DES MOINES, IOWA — Iowa seems like scorched earth today, and not only because there has been an unusual drought of snow this winter. The caucuses are over; the candidates are gone. But a sense of anxiety, even embarrassment, lingers. Part of the extensive unease here comes from the bungled election count. Iowans and people across the country went to bed that Tuesday night last month thinking that former Gov. Mitt Romney of Massachusetts had prevailed, winning a vital political contest that had eluded him four years earlier. Then it emerged that the actual winner was former Sen. Rick Santorum

David Shribman dshribman@post-gazette.com

… almost everybody, including candidates past and present, has been critical of the incivility of the Republican race thus far.”

of Pennsylvania, whose great strength so far has been in states contiguous to this one. Part of the anxiety comes from the shrillness of the campaign rhetoric, which was discordant in this state of unusually high literacy and unusually good manners. The combative language that began here has continued, maybe even grown more coarse, as the contest has moved east, then south and then west. Party leaders across the nation worry that the sticks and stones of winter could end up hurting the Republicans in autumn.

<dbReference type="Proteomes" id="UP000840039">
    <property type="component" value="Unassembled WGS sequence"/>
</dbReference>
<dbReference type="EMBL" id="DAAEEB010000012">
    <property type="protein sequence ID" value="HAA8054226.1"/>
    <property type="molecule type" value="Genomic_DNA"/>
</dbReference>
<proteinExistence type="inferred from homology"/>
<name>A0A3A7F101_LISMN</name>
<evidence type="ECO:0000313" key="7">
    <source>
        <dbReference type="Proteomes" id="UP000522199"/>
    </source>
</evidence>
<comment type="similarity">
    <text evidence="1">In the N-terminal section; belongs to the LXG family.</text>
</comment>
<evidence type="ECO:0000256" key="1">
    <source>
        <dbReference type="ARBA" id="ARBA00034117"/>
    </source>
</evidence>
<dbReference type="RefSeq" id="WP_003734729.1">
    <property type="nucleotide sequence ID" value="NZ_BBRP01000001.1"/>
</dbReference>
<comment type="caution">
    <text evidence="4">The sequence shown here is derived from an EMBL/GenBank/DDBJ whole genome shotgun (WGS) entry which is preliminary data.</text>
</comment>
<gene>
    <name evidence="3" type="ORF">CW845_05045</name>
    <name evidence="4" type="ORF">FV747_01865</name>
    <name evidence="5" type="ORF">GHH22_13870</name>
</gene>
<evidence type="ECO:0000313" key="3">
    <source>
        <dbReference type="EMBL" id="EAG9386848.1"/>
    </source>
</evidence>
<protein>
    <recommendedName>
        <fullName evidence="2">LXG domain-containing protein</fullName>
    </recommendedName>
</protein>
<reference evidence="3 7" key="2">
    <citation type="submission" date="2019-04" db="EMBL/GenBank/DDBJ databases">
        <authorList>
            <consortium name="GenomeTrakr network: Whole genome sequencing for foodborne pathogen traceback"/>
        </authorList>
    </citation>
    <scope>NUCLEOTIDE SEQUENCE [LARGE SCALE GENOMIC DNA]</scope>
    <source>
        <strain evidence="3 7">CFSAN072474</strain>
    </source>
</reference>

GOP debate out of control And part of it is the sense of helplessness some Republicans feel as the debate veers out of control. The party seems to lack ballast, if not balance; one of the principal challengers seems more set on personal revenge and personal redemption than to have the party prevail in November; and the front-runner’s campaign seems rooted more in its sense of political inevitability than in its ideological irresistibility. Indeed, 70 percent of those who voted for Romney in the Nevada caucuses said their top priority was his electability. And so, if the country — with a president with vulnerable poll ratings and an